Positron Emission Tomography (PET) and PET/CT
As its name suggests, Positron Emission Tomography, or PET, uses detection of the subatomic particles called positrons as its diagnostic pathway. Through this positron emission, PET shows how organs are functioning, and when combined with CT (computed tomography), as it often is, also shows detailed views of the part of the body being studied.
PET and PET/CT are most often used in determining how clinical therapies are working, to evaluate disease progression, and/or to evaluate whether a growth is benign or malignant (cancerous). It can also be helpful in investigating neurological conditions such as Alzheimer's Disease, therapy-resistant seizure disorders, as well as cardiovascular disease.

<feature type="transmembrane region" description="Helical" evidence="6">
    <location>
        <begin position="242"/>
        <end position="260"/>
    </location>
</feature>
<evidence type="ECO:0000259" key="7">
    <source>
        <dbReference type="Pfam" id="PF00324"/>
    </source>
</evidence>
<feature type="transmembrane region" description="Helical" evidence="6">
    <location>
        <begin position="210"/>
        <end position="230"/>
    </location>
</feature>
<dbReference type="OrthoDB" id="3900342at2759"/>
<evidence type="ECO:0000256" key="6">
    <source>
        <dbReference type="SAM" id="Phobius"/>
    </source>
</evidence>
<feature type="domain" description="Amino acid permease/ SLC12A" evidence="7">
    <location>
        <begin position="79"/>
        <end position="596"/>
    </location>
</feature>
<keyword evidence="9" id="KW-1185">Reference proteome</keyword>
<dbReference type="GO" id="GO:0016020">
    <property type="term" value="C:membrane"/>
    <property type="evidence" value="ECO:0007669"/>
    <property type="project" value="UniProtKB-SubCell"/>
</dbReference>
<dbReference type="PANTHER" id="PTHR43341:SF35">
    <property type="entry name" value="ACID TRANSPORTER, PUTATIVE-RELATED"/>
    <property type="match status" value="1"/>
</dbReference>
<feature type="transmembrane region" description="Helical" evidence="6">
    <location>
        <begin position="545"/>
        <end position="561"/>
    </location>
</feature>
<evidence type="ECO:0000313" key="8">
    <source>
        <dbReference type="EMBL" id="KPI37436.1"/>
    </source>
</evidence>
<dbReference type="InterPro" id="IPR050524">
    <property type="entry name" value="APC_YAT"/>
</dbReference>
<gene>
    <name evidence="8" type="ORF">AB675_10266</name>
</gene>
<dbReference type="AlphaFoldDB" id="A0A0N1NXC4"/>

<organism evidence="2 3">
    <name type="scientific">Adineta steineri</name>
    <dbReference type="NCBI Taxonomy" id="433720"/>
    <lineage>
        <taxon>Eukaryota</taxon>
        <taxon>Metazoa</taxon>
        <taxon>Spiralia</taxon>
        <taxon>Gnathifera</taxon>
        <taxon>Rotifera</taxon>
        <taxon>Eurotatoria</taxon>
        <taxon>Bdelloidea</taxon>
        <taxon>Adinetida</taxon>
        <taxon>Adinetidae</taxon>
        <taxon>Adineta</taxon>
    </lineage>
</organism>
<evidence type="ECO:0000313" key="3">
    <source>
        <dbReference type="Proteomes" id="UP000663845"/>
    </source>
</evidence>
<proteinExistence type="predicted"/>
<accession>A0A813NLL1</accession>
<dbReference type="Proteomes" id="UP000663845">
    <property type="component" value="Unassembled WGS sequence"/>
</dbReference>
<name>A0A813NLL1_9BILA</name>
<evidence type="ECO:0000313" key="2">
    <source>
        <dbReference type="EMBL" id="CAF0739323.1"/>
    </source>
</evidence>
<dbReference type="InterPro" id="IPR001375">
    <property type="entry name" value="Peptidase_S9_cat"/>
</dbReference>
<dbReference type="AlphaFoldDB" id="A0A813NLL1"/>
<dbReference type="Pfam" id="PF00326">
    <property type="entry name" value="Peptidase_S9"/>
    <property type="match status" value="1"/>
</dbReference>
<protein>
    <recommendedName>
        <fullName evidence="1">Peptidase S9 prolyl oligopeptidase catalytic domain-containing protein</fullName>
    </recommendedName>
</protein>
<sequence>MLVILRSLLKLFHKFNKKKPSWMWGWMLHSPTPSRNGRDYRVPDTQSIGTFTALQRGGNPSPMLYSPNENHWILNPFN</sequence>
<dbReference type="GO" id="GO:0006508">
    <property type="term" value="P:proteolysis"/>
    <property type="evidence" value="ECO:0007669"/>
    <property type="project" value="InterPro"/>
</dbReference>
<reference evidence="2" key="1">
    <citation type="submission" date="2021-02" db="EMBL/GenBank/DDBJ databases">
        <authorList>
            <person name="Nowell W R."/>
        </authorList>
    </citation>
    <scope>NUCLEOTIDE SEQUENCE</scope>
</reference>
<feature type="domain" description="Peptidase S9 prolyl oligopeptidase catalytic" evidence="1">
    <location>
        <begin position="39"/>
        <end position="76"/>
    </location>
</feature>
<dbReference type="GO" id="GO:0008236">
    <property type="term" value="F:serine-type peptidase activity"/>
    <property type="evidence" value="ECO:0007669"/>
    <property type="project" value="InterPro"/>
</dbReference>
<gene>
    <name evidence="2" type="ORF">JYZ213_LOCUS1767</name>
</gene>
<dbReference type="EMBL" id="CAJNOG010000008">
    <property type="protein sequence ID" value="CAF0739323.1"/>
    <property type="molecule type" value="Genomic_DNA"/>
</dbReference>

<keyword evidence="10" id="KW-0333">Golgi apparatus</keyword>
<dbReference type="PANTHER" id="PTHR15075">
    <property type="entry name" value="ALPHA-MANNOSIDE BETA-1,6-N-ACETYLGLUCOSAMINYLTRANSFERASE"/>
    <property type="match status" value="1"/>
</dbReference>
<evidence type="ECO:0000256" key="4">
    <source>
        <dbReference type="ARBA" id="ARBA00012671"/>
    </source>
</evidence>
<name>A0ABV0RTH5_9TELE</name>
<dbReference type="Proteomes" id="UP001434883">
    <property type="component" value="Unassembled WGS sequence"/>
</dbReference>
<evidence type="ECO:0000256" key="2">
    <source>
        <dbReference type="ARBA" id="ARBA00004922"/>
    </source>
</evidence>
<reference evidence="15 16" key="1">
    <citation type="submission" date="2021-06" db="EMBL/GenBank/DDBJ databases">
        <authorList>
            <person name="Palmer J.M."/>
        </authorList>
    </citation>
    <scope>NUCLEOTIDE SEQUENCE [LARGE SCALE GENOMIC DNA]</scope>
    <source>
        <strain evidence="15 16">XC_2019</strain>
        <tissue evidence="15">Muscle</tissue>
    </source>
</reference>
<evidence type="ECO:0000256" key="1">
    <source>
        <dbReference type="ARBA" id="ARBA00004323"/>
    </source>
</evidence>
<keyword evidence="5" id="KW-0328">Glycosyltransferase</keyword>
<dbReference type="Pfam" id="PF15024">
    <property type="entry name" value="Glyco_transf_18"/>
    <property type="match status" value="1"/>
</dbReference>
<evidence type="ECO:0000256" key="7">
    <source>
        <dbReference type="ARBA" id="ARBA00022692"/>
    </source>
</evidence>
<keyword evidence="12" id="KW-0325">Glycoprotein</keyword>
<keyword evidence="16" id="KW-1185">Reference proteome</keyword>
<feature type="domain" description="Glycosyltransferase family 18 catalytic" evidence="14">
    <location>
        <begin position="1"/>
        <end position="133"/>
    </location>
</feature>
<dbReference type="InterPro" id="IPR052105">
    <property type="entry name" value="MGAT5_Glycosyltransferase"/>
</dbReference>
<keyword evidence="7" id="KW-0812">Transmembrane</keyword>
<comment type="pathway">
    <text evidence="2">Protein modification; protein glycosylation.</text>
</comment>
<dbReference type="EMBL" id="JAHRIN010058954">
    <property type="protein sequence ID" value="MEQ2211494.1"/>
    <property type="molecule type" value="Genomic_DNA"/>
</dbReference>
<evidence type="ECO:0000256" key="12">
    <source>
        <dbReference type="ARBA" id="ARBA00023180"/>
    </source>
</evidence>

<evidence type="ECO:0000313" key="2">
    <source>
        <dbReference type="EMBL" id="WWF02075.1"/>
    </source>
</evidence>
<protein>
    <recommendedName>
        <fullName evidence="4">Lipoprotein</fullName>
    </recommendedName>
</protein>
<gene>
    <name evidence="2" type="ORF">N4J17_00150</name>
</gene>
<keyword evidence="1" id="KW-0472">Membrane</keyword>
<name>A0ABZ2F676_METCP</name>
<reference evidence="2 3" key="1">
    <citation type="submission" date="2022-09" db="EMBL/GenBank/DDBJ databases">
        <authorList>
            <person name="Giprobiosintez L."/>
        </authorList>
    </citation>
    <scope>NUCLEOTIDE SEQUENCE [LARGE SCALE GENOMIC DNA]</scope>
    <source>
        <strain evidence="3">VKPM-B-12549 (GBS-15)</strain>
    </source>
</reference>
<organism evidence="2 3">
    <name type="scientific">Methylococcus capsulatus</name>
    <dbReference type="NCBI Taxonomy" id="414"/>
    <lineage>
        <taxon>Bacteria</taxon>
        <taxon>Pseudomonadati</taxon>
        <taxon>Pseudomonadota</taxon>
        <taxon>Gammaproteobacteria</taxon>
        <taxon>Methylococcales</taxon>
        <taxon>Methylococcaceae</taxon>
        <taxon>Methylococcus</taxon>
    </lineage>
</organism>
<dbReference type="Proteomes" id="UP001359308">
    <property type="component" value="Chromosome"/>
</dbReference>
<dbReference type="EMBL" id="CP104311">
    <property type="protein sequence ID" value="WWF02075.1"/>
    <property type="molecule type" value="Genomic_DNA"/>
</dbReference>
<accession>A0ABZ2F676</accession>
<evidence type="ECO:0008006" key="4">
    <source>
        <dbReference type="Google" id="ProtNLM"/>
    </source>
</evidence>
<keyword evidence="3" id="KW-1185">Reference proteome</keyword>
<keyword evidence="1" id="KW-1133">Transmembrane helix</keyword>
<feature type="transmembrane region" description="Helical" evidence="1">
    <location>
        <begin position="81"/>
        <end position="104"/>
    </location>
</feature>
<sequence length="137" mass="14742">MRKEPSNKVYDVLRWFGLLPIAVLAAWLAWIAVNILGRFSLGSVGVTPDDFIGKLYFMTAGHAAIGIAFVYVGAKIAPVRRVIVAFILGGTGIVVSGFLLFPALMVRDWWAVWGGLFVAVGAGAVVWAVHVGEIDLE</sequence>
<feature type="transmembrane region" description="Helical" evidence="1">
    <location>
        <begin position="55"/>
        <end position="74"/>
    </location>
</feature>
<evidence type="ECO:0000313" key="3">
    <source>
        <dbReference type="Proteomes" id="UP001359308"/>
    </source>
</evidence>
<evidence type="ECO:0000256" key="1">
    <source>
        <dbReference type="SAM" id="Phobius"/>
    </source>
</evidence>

What to expect
PET/CT is a technologically advanced diagnostic procedure and usually lasts about 2-3 hours. Extra time is needed to administer a small amount of the radioactive glucose solution that enables organ functions to be tested. Resting time is needed for about an hour following the injection.
Please note: If you have children under 12 years old, please make other arrangements for childcare, as there are no childrecare facilities on site. Children under 12 may not be left unattended in the waiting areas. Due to the nature of the types of imaging exams performed and for safety purposes, children are not allowed in the examination rooms.